Multivariate relationships between leisure activities and personality Public Deposited

http://ir.library.oregonstate.edu/concern/graduate_thesis_or_dissertations/qr46r393w

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  • Purpose of the Study This investigation was an attempt to assess the relationship between selected variables of personality and leisure activity preferences using multivariate statistical procedures. It was shown that previous attempts to explain man's use of leisure have persistently emphasized demographic variables such as income, sex, occupation and age. While this concentration on demographic variables has provided some useful information, it has failed to provide a comprehensive explanation of leisure behavior. The inability of social indices to provide a complete explanation prompted some investigators to explore the psychological dimensions of leisure, specifically, the effect of personality variables on free time activity preferences. Empirical results provided by these investigators were found to be inconsistent and inconclusive. It was suggested that a primary reason for the inconclusive findings could be the limited statistical procedures used by previous researchers. Therefore, three multivariate statistics were employed in this study to more accurately determine whether a significant relationship existed between personality and leisure preferences, and if so, to what degree these free time choices could be predicted from a knowledge of personality characteristics. The theoretical framework for this study was provided by Murray's (1938) Need-Press Theory. Murray postulated that each individual has certain needs around which his or her personality is organized. It was suggested that many of the needs Murray believes to underlie human functioning in general could be directly applicable to leisure activity preferences. It was assumed that an individual selects specific leisure activities on the basis of their ability to satisfy certain needs. Procedures Subjects for this study included male and female high school students in grades 10-12. The 139 subjects who participated were drawn from randomly selected classes in social science, science, and physical education. The Leisure Activity Questionnaire, representing a modified version of Witt's (1971) questionnaire, was used to collect data on the preferences of students for 32 leisure activities. The Personality Research Form, based on Murray's Need-Press Theory, provided scores which measured 14 personality needs relevant to a wide variety of human functioning. The data were analyzed using three multivariate statistical procedures: canonical analysis, factor analysis and discriminant analysis. Canonical analysis was used to determine the degree of confidence which could be placed in the overall hypothesis that personality variables and leisure activity preferences were significantly related. Factor analysis provided additional insight into this relationship through the correlation of factor scores with selected personality variables. In addition, factor analysis was employed to extract the minimum number of dimensions necessary to account for most of the variance in the reported leisure activities of the study's subjects. The extracted factors were compared to those identified earlier by Witt (1971). Discriminant analysis also used the derived factors in determining the probability of a subject's classification into one of these leisure activity dimensions based on his personality characteristics. Conclusions 1. Selected variables of personality were significantly related to leisure activity preferences. These results lend support to the notion that different leisure activities appear to attract individuals with different needs. 2. Four factors or independent dimensions of leisure activity were extracted from the data. Three of the factors, Outdoor-Nature, Sports, and Aesthetic-Sophisticate, demonstrated a marked similarity to factors found in an earlier investigation. The fourth factor, labeled Leisure Detachment, displayed no resemblance to previous research findings. 3. A correlation of leisure activity factor scores with the 14 PRF variables produced several statistically significant relationships. These significant correlations provided substantial empirical support for the four factor interpretations. 4. The use of selected variables of personality substantially increased the probability of correctly predicting leisure activity preferences.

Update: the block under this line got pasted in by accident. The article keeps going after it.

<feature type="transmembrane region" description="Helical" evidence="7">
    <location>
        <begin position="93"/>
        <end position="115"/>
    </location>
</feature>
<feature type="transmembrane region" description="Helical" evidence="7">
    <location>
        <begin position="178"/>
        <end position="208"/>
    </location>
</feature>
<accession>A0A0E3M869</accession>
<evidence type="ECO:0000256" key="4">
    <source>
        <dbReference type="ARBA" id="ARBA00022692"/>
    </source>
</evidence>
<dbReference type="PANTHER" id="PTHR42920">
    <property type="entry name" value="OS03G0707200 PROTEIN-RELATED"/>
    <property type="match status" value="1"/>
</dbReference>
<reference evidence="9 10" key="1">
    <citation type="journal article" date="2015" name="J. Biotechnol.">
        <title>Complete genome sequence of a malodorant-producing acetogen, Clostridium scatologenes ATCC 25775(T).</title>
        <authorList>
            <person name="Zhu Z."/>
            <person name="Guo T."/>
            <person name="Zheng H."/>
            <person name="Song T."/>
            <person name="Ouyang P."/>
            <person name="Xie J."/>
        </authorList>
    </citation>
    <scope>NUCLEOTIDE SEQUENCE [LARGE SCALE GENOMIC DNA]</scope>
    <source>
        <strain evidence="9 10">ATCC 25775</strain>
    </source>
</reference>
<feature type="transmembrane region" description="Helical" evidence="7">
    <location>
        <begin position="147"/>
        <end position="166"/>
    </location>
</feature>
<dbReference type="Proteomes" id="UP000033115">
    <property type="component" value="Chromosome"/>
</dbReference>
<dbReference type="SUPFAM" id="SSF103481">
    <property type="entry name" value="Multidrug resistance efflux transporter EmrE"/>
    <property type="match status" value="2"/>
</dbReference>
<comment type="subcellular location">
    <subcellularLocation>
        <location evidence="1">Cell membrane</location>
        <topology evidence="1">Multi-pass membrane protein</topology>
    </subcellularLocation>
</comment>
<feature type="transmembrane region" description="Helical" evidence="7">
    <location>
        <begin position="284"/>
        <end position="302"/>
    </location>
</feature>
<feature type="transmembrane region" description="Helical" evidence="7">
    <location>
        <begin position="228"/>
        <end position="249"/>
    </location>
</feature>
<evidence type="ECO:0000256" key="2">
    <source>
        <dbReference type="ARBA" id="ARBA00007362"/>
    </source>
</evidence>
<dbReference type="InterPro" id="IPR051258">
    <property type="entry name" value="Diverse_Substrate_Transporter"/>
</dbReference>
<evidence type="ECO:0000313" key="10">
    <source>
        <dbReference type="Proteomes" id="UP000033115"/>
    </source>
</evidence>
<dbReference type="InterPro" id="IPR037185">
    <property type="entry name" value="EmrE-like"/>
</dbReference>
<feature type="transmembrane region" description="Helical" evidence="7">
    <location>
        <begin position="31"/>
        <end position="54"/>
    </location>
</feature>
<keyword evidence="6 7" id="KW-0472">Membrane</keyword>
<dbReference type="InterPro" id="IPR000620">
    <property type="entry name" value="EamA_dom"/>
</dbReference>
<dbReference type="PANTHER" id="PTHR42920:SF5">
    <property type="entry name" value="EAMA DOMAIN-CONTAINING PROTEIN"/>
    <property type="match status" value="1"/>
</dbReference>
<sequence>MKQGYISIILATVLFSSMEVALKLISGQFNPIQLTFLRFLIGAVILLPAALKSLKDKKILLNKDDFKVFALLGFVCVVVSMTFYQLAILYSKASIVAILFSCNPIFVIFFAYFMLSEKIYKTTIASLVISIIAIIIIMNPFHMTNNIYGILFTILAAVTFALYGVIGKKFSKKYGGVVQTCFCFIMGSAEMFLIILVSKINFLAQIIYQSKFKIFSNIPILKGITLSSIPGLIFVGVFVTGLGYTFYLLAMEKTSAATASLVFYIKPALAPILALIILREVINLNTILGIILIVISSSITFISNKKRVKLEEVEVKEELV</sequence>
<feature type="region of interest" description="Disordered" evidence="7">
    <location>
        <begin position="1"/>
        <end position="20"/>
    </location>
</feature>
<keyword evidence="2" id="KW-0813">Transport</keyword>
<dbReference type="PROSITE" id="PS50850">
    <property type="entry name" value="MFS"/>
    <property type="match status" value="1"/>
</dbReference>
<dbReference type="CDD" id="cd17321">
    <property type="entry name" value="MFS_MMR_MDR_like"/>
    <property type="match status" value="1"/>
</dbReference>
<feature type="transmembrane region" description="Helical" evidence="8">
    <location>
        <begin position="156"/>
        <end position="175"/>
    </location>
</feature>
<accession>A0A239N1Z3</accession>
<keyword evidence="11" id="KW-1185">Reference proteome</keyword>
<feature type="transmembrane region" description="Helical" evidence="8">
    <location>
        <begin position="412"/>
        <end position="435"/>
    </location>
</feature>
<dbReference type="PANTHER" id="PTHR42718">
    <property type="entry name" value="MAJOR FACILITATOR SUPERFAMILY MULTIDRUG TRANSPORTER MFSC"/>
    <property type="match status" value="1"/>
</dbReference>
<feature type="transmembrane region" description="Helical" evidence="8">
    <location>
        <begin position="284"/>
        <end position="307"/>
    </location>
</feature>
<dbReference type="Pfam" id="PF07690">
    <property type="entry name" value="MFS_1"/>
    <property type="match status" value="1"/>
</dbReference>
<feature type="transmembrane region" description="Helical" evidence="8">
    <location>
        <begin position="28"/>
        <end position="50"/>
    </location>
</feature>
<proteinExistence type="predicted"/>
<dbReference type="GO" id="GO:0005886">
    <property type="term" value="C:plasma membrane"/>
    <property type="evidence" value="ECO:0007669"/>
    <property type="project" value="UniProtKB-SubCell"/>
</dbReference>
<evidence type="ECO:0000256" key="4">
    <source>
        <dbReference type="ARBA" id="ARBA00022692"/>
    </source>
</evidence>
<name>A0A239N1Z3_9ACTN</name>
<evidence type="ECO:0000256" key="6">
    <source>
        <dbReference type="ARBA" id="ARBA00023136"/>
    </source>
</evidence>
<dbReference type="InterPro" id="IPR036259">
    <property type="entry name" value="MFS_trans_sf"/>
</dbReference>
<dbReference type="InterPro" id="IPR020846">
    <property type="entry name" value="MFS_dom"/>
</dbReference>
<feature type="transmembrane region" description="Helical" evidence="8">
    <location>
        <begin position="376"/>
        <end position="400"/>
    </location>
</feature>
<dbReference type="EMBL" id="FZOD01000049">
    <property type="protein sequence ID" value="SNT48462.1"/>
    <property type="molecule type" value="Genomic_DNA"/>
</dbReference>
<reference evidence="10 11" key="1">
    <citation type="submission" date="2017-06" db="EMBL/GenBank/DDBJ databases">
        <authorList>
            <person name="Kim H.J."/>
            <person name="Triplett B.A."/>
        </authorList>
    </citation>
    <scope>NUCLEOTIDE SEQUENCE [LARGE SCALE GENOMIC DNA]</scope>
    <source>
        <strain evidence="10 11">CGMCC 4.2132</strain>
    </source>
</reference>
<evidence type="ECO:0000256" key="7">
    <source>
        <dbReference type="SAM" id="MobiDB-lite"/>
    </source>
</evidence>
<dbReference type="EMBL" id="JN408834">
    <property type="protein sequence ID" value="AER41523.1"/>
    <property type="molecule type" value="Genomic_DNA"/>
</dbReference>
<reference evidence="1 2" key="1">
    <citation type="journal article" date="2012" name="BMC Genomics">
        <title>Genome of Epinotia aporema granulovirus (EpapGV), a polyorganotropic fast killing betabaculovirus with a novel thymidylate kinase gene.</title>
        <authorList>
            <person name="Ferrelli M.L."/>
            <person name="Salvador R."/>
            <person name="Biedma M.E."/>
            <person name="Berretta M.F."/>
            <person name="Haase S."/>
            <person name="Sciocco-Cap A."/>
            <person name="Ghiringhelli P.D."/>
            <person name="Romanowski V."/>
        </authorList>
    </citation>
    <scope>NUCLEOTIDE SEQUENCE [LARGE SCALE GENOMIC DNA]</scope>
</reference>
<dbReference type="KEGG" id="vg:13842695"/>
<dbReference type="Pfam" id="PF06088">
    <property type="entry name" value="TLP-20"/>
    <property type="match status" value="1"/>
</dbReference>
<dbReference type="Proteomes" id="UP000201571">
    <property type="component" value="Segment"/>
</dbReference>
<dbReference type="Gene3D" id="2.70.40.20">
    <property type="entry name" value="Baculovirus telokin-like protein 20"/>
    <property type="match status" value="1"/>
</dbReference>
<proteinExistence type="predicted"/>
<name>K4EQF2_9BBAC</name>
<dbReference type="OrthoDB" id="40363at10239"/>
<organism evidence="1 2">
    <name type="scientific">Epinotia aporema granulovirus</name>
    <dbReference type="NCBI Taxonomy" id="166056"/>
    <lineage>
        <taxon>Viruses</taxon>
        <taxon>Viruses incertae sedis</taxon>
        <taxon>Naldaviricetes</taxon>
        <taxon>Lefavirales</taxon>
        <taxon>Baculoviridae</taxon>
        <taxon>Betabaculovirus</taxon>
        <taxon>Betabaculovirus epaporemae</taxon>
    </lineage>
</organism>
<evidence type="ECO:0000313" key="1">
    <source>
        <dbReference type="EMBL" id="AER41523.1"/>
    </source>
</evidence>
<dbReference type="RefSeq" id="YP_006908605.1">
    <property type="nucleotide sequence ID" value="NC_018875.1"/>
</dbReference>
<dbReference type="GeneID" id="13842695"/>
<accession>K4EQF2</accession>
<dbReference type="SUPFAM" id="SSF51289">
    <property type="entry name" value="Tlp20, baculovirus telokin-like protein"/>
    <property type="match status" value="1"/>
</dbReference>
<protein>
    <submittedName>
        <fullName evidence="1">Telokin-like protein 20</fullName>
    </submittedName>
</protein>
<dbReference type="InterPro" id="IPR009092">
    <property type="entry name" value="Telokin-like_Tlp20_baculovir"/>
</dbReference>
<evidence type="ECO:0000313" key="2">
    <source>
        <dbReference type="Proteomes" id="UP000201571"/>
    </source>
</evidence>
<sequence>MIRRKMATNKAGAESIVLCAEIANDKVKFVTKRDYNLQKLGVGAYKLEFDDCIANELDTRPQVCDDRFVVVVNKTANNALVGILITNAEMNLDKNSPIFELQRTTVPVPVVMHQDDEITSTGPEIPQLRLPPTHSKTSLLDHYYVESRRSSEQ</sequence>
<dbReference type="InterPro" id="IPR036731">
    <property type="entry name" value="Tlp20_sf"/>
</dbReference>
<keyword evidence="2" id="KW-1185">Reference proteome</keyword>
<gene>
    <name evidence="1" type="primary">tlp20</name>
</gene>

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  • description.provenance : Approved for entry into archive by Patricia Black(patricia.black@oregonstate.edu) on 2013-12-02T18:06:10Z (GMT) No. of bitstreams: 1 HowardDennisR1974.pdf: 669932 bytes, checksum: 1dd78c83b94433a8992c220509263966 (MD5)
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  • description.provenance : Approved for entry into archive by Patricia Black(patricia.black@oregonstate.edu) on 2013-12-12T18:59:52Z (GMT) No. of bitstreams: 1 HowardDennisR1974.pdf: 669932 bytes, checksum: 1dd78c83b94433a8992c220509263966 (MD5)

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